A FAMILY-FRIENDLY exhibition exploring modelling and why models are created, is to open at Bradford Industrial Museum tomorrow.

The exhibition will look at a variety of models such as ones used in engineering and by apprentices, as well as children’s educational and instructional toys, salesmen’s models and all manner of planes, trains and automobiles will be on display.

The exhibition showcases a wide selection of the many miniature engineering marvels held within Bradford Council’s own collection. The exhibition also celebrates some of the ingenious modellers behind their creation.

Models on display as part of the exhibition come in varying levels of detail and accuracy. Some were bought pre-made kits, others were built from scratch using raw materials. Some of the models work or function like the full-size version and have been created using the same materials.

Modelling has evolved over time to include new types of materials, techniques and technology. Early models were carved from stone or whittled out of wood and some used steam or clockwork to power them. Today, they can include complex electronics such as those found in radio-controlled models.

Some models allow engineers, architects and inventors to demonstrate and showcase designs of products, others are used to recreate long-gone buildings, sunken ships or historic battles. Some are used as educational examples or marketing tools others are made specifically to be collected and admired, made to be played with providing hours of fun.

Miniature physical representations of objects have been assembled and collected as a profession and as a pastime for centuries. Today there are many model groups, clubs and societies around Britain, including several in the Bradford district.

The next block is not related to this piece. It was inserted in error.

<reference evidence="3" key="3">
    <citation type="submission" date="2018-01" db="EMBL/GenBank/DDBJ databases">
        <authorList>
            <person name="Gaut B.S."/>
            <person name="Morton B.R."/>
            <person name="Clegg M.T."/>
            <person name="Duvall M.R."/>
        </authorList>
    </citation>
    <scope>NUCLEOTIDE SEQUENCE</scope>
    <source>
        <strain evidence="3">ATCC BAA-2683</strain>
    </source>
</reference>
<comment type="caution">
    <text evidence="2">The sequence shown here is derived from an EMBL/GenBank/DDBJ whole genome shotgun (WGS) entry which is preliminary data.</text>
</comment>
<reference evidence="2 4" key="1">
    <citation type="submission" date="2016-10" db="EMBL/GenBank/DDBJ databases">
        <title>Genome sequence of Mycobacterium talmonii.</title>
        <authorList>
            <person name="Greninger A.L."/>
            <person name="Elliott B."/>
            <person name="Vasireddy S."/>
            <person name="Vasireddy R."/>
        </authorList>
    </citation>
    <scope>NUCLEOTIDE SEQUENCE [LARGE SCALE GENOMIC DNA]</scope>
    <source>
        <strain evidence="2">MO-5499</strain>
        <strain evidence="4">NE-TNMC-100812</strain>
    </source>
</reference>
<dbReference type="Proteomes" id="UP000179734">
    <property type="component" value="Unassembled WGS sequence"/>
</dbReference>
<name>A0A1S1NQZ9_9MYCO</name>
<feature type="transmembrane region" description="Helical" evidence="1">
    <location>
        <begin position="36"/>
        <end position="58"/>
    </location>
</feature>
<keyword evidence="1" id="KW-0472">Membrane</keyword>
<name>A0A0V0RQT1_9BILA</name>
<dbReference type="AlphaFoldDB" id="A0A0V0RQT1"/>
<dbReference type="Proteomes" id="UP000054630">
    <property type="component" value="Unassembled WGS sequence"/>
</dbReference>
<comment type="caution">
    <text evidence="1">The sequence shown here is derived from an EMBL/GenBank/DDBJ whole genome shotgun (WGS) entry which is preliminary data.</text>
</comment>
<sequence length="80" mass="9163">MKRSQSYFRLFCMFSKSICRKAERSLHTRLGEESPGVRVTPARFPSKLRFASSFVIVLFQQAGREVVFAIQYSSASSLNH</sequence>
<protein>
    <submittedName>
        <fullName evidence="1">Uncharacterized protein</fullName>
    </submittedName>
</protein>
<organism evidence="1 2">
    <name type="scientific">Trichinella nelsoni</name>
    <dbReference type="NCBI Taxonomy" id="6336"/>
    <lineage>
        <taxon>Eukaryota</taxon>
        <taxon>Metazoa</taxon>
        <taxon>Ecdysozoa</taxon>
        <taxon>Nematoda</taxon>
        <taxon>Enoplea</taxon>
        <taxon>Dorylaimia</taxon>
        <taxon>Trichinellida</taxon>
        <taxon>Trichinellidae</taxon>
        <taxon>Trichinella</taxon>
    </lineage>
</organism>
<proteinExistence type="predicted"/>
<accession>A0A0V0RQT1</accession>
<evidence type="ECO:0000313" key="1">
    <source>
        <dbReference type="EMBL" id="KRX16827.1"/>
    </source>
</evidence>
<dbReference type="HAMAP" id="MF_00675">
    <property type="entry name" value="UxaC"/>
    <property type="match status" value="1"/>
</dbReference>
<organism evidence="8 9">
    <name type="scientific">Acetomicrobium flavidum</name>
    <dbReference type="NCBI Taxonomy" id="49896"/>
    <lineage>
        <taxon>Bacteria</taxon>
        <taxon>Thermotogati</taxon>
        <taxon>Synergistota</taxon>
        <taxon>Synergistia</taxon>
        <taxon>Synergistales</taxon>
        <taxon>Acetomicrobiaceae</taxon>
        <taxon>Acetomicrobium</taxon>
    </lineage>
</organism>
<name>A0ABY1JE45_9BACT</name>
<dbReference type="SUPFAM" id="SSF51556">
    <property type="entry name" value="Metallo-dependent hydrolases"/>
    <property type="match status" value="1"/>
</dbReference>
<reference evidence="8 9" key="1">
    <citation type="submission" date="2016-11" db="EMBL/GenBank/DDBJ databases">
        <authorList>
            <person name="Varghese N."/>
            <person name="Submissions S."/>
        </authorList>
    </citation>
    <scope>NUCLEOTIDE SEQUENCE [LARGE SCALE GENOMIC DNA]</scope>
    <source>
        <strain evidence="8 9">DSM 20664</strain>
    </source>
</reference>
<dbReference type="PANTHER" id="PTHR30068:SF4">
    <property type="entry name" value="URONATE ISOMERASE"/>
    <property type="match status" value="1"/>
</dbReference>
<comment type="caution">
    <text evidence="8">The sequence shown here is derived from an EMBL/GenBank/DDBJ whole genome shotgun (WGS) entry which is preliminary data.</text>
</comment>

While the free exhibition is open Bradford Council’s Museums and Galleries Service will be holding weekend activity days, involving Bradford’s many model clubs and societies.

Each club or society will showcase examples of their work and also have representative explaining the history and running of their organisation.

Coun Sarah Ferriby, Bradford Council’s Executive Member for Healthy People and Places, said: “The models in this exhibition have been made and used for many reasons, for work and as a hobby or for social development. They offer a fascinating insight in to the world of modelling and those who create them. The activity days with the different modelling clubs and societies offer great opportunities for people to come and get hands on and interact with the models and find out about the different clubs."